The 7 Skills We Should Teach in Technical Education
Posted by Bert Maes on May 18, 2010
We are far from recovery, but I believe it is smart to think today about what will happen in three years.
A new survey from the Confederation of British Industry (CBI), among 694 employers, collectively employing over 2.4 million people, or 8% of all those in employment in the UK, has revealed that the demand for people with high-quality skills and qualifications will intensify.
The CBI report, entitled ’Ready to grow: business priorities for education and skills’ shows 7 clear priorities for technical education.
The past few years, employers just wanted to survive. Now step-by-step, our companies are focusing again on strategies that will improve their productivity and performance.
Employers recognize that all public spending will be under pressure in the years ahead. But, that is what makes it all the more important that resources should be used to best effect.
So what are the skills manufacturing companies are looking for to be able to continue to play a significant role in our economic recovery?
- Already today, 65% of the UK employers in manufacturing struggle to find the technical talent they need. 77% of the manufacturing employers are not confident of being able to recruit highly-skilled staff in the next three years. As a result the focus of education should be on intermediate and higher-level skills.
- Two thirds of the employers (65%) believe gaining practical work experience is the most valuable step young people can take to improve their prospects. 71% of businesses believe that providing high-quality practical education and work placement is the best strategy to help encourage STEM study.
- 70% of the employers want to see a stronger focus on employability skills. 57% of the surveyed people are unhappy with young people’s self management skills – being able to accept responsibility in the workplace and manage their time effectively. 68% of the employers are dissatisfied with young people’s business and customer awareness, i.e. having a basic grasp of customer satisfaction, profit and loss and other key drivers for business success. Also teamwork skills (34%) and problem solving (analyzing facts and creative thinking – 44%) are seen as major areas of dissatisfaction.
- 63% want to see improved essential skills of literacy and numeracy. Half of respondents express concern about the basic literacy skills (52%) and numeracy skills (49%) of their current workforce. These skills include composing coherent written communications, or working through basic arithmetic and percentages, such as calculating change or working out a discounted price. Concerns about IT skills are higher still, with 66% of the firms expressing concern.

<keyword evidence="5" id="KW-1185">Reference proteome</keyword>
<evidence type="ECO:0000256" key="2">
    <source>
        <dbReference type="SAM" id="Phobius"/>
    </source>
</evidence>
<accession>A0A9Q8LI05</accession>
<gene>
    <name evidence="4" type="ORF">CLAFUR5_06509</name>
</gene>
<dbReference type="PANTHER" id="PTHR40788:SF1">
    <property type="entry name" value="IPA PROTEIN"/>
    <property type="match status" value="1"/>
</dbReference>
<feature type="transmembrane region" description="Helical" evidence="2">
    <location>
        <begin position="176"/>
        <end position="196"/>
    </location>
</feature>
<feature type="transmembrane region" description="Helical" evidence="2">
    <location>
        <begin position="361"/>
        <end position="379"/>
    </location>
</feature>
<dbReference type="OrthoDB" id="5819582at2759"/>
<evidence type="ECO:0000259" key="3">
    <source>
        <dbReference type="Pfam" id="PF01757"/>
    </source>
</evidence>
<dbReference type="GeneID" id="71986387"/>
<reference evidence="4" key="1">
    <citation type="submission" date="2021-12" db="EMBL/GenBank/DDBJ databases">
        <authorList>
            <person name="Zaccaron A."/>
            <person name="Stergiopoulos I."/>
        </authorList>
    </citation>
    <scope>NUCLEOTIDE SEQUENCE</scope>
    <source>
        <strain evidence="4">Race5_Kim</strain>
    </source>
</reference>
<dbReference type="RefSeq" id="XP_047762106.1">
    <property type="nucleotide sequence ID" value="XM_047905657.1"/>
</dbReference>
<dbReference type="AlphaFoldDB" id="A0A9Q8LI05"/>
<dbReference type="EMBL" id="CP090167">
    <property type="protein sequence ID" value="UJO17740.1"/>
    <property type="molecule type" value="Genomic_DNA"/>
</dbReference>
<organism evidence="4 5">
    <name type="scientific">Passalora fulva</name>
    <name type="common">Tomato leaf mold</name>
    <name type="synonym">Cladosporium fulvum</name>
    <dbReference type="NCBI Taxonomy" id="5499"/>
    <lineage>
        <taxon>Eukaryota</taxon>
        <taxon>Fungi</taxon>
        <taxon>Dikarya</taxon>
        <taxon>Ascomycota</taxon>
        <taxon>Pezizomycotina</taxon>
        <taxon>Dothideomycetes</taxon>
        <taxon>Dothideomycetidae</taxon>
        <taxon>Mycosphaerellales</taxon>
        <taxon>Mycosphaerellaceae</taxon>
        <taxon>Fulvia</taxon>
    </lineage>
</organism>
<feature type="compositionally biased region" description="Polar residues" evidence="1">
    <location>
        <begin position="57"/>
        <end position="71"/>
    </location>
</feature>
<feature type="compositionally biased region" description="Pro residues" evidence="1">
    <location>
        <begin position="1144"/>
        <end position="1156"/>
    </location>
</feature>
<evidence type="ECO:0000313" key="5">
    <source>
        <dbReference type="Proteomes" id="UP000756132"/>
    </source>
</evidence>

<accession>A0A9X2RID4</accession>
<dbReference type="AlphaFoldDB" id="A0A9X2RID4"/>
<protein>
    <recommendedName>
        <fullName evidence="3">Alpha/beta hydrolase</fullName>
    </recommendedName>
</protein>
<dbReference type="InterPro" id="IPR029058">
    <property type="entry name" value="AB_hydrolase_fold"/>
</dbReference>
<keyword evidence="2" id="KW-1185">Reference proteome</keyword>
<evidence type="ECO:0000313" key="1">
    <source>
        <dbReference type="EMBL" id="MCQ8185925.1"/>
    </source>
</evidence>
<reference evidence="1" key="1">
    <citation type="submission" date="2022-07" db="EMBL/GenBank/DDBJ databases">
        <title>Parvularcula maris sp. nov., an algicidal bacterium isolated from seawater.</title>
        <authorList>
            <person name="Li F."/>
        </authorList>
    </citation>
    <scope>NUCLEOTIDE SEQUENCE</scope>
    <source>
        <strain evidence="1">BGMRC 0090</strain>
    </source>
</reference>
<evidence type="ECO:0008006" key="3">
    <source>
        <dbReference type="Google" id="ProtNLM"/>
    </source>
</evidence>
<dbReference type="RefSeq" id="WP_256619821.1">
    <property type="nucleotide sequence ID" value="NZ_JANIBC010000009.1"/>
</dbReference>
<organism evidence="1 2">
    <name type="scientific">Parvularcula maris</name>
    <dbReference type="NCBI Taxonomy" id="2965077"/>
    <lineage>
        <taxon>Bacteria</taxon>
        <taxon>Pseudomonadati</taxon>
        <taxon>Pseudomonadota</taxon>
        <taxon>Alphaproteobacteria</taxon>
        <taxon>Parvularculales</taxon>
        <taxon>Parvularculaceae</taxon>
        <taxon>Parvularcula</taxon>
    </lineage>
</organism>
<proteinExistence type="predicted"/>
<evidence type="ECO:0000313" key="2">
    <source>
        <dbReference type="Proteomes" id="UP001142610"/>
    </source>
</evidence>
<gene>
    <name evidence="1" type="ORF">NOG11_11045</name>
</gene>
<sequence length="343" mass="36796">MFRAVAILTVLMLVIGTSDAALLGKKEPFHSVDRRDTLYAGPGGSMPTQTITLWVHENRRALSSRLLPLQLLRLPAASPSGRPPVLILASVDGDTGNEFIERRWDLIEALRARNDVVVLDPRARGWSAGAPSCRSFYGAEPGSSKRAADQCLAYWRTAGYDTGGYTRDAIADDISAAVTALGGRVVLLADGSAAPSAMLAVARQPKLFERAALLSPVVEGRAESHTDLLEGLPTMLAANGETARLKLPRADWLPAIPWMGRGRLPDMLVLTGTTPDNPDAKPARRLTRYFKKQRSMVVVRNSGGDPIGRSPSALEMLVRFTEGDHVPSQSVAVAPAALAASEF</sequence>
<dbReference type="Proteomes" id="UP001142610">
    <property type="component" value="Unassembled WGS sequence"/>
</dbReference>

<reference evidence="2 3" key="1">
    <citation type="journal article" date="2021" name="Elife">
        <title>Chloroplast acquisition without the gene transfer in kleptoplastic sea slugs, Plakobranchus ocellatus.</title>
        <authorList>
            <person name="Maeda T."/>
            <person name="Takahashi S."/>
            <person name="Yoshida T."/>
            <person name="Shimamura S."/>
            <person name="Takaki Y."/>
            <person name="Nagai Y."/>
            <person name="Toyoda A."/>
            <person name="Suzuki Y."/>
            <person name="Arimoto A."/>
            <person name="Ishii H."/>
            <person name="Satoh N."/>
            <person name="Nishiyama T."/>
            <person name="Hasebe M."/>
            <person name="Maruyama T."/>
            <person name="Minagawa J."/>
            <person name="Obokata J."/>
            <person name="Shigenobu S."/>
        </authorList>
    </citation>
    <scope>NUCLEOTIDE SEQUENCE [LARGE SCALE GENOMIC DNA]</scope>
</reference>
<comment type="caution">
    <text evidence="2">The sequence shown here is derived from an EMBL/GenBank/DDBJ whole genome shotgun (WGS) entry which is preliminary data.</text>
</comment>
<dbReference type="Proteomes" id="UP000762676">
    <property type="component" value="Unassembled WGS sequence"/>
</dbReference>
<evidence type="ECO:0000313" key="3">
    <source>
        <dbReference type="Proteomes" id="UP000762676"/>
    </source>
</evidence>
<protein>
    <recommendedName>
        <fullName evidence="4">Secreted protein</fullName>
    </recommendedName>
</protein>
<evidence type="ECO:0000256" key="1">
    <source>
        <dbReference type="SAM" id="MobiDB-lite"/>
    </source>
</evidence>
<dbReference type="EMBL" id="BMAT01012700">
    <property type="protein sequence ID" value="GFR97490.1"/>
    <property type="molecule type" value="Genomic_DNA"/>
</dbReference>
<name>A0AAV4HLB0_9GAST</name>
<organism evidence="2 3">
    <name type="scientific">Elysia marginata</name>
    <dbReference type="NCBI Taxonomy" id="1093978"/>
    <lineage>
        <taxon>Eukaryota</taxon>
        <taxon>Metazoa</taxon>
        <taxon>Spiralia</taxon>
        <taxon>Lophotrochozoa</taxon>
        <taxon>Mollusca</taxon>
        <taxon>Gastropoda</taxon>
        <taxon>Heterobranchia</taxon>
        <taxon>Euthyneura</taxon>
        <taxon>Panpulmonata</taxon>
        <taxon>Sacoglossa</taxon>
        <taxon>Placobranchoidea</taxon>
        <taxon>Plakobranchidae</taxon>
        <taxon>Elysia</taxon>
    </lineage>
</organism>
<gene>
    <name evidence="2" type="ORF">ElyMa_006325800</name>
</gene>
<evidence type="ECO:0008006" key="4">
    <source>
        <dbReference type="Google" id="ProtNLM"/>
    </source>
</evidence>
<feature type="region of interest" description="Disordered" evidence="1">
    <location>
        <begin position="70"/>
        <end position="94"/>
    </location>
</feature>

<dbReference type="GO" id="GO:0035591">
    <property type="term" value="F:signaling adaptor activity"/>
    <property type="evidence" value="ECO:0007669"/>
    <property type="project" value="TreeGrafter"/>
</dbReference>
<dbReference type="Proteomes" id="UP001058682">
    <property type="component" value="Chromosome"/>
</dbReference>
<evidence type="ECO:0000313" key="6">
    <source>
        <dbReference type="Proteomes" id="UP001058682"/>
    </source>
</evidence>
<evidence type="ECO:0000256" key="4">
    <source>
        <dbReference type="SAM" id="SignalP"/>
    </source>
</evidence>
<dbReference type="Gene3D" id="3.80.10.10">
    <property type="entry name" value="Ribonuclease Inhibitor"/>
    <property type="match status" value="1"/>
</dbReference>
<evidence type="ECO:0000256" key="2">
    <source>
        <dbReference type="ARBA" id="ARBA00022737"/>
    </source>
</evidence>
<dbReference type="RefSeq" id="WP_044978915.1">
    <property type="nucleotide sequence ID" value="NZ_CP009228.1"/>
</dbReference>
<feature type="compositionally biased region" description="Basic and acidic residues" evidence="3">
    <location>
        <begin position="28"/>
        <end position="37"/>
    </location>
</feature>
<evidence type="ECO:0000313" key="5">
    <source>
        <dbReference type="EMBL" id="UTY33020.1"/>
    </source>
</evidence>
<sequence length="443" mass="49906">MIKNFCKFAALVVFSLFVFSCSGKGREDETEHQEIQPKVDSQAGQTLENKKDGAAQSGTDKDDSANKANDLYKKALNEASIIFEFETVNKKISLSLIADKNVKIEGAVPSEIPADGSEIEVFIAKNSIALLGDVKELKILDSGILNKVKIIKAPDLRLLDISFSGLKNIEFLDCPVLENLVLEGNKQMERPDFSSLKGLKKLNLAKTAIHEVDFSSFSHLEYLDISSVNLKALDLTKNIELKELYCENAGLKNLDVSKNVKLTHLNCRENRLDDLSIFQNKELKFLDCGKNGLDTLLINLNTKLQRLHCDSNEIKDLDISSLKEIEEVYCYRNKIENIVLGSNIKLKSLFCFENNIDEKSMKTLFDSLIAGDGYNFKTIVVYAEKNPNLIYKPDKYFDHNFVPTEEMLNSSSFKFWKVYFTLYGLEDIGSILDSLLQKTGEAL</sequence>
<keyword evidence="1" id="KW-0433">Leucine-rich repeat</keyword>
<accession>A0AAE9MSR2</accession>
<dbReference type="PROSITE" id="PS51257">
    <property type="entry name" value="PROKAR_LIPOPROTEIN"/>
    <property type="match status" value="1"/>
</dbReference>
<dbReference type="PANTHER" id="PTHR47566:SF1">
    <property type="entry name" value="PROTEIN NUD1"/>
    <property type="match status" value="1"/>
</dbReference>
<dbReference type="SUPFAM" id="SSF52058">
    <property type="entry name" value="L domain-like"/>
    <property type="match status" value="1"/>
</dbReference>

- Achieving improved performance in business depends on leadership and management capabilities in an organization. 69% see better leadership and management skills as a strategic priority, with high growth expectations for these roles in the next three to five years.
- Over two thirds of the employers (71%) are not satisfied with the foreign language skills of young people and 55% perceive shortfalls in their international cultural awareness. The UK companies especially demand skills in French (49%), Mandarin/Cantonese (44%), German (34%), and Spanish (32%). Thus, the trend towards internationalization in technical education should be reinforced.
- Employers are ready to build partnerships with schools to achieve their long term goals. They especially are looking for cost-effective routes for delivering training, which include online programs, in-house training where possible, and especially specialized training focused on those areas and activities yielding the best return (pointing again for the pressing need of high-level skills taught in our education).
What are the subjects that would be most likely to lead to a job?
42% of the surveyed companies say young job seekers should pick business studies, while 21% suggest Maths was best for career prospects and 13% said English. Psychology and Sociology were at the bottom of the list of requirements.
>> Dear reader: my thesis is that manufacturing education should try to integrate the newest technologies, good maths, leadership skills and several languages. What is your take?